# “You are always right and I am always wrong.”

I recall reading that one mathematician wrote a letter to another and told him the quote in the title, but I cannot remember their names and google has nothing for me. Anyone remember?

• It's what I say to my wife every other day... – Adam Rubinson Oct 17 '19 at 12:16

## 2 Answers

This sentence was indeed written in a letter from Hermite to Stieltjes (July 12, 1885), but the context of this citation is very specific. Let me first quote the letter from Hermite to Stieltjes on July 9, 1885.

Monsieur,

Votre belle découverte au sujet de la proposition de Riemann sur l'équation $$\xi(t) = 0$$ m'intéresse au plus haut point, et pour la grande importance du résultat d'avoir mis hors de doute cette proposition et aussi par la méthode que vous avez employée. (...) Lundi prochain votre Note sera présentée à la séance de l'Académie; je n'ai rien trouvé à changer à votre rédaction qui est extrêmement claire et correcte, si ce n'est que d'écrire $$\xi(z)$$ au lieu de $$\zeta(z)$$ afin d'employer la notation dont Riemann s'est servi dans son travail. (...)

and the answer from Stieltjes to Hermite on July 11, 1885.

Monsieur,

Recevez mes remerciements sincères pour la rédaction définitive de votre démonstration de $$\zeta(z) = \frac{1}{z-1} + \mathcal{G}(z)$$, cette marque de votre bienveillance m'est bien chère. Mais permettez-moi, maintenant, de remarquer que dans ma Note je me suis tout à fait conformé à la notation de Riemann. (...)

J'espère, monsieur, que cette lettre n'est pas trop longue; je tiens surtout à vous avoir convaincu que je ne me suis pas éloigné de la notation de Riemann: c'est, ce me semble, un léger malentendu;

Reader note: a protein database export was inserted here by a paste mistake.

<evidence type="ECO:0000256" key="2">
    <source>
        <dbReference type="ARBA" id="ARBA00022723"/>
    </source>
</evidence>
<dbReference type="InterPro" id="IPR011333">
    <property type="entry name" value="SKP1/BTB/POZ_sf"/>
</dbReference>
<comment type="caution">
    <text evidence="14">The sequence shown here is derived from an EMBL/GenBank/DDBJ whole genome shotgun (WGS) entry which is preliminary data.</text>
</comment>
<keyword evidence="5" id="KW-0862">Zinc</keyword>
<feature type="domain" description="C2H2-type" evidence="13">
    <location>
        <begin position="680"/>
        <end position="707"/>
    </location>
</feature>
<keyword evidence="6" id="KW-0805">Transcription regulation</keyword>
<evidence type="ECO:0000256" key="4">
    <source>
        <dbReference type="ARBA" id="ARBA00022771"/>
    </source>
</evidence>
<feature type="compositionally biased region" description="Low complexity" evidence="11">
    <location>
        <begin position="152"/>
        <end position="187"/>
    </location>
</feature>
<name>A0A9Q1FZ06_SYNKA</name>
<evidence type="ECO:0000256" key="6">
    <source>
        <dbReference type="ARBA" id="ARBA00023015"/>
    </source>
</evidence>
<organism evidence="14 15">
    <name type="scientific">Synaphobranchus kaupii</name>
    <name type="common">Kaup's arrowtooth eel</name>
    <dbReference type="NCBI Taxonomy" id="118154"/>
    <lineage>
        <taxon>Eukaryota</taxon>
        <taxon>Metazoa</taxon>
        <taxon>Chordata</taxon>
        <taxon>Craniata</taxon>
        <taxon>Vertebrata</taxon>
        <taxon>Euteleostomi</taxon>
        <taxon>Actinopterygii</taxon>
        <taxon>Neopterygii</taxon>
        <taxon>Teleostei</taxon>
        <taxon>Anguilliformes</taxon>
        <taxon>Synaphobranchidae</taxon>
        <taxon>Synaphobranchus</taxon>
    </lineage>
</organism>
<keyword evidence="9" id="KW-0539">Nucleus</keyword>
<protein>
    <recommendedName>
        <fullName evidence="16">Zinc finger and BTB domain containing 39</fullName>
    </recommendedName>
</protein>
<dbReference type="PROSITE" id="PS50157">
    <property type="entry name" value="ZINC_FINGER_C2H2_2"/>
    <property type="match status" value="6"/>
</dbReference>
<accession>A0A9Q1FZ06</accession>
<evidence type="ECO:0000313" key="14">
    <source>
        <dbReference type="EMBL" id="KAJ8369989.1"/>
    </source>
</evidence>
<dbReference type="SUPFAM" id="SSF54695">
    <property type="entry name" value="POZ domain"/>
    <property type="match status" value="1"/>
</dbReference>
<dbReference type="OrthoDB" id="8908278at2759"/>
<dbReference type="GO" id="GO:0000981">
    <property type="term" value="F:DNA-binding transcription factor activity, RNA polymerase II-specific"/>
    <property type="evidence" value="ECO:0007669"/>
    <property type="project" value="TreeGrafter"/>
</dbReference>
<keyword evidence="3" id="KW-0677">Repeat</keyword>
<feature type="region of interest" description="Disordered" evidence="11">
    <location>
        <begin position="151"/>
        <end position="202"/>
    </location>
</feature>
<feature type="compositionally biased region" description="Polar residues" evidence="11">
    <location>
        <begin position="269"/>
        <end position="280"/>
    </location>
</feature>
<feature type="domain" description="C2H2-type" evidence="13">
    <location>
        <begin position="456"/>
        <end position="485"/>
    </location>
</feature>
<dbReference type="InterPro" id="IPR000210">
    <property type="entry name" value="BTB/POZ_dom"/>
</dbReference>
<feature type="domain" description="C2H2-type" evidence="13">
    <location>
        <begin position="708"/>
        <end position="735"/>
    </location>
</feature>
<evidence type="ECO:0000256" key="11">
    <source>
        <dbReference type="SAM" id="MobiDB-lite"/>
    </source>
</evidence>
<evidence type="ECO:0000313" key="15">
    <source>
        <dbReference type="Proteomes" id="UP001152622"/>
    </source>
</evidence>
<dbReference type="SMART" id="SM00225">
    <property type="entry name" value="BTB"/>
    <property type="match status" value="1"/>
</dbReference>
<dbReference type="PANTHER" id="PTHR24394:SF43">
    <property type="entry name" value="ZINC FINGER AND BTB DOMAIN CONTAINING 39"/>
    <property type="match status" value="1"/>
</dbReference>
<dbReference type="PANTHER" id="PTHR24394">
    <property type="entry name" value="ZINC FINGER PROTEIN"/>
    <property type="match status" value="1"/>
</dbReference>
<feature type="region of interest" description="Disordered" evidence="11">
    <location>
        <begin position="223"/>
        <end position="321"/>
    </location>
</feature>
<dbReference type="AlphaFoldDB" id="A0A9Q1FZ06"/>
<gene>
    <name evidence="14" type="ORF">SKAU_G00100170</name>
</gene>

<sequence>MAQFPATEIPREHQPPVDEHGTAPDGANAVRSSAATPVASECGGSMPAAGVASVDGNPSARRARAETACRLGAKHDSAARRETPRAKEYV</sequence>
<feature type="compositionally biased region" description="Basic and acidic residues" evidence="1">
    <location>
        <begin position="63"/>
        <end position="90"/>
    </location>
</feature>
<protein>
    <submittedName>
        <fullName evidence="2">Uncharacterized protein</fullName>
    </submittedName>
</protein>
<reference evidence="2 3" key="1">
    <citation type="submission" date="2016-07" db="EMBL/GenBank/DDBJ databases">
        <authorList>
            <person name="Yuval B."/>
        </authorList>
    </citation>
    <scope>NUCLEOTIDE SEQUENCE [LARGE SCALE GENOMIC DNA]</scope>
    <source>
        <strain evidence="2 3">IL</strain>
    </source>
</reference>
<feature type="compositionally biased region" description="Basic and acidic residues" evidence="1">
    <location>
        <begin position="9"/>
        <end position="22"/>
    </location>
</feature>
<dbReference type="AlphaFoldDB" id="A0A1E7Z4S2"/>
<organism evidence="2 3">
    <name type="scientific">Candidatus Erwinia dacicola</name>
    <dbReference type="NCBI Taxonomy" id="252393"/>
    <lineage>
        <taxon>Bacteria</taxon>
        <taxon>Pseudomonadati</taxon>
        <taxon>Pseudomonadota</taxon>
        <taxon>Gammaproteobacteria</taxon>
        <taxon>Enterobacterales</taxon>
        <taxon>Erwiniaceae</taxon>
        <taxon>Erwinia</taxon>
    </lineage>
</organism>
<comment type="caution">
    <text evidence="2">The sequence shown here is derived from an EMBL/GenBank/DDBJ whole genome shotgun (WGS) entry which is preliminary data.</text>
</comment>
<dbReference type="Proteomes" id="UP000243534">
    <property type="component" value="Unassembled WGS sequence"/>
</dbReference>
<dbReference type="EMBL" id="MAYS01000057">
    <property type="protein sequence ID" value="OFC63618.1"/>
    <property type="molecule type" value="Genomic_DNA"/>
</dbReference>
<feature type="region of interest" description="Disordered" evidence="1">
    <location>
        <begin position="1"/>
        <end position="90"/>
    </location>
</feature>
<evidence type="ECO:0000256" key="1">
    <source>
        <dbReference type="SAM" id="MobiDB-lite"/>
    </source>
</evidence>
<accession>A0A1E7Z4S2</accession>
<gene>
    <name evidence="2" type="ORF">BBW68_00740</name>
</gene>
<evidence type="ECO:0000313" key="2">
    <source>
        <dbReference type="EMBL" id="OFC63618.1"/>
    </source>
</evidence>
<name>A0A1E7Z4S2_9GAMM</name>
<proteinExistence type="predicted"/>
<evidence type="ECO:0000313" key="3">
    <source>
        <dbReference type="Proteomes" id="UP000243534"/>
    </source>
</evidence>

Je suis, avec un profond respect, monsieur, votre bien dévoué.

and finally, the answer from Hermite to Stieltjes on July 12, 1885.

Monsieur,

Vous avez toujours raison et j'ai toujours tort; j'avais cru lire dans le texte de votre Note $$\xi(z)$$, mais c'est bien $$\zeta(z)$$ que vous avez écrit, conformément à la notation de Riemann. (...)

English translation of the letters (thanks to DeepL).

Hermite to Stieltjes on July 9, 1885

Sir,

Your beautiful discovery about Riemann's proposal on the equation $$\xi(t) = 0$$ interests me very much, and for the great importance of the result of having put this proposal beyond doubt and also for the method you used. (...) Next Monday your Note will be presented at the Academy session; I have found nothing to change in your drafting which is extremely clear and correct, except to write $$\xi(z)$$ instead of $$\zeta(z)$$ in order to use the notation that Riemann used in his work.

Answer from Stieltjes to Hermite on July 11, 1885.

Sir,

Receive my sincere thanks for the finalization of your demonstration of $$\zeta(z) = \frac{1}{z-1} + \mathcal{G}(z)$$, this mark of your kindness is very dear to me. But let me now notice that in my Note I have fully complied with Riemann's notation. (...)

I hope, Sir, that this letter is not too long; I would especially like to have convinced you that I have not deviated from Riemann's notation: it seems to me to be a slight misunderstanding,

I am, with deep respect, Sir, your devoted servant.

Answer from Hermite to Stieltjes on July 12, 1885.

Sir,

You are always right and I am always wrong; I thought I read in the text of your Note $$\xi(z)$$, but it is $$\zeta(z)$$ that you wrote, according to Riemann's notation. (...)

According to A Concise History of Mathematics, it's Hermite to Stieltjes. It was the first link found when searching for your quoted title plus the word mathematics.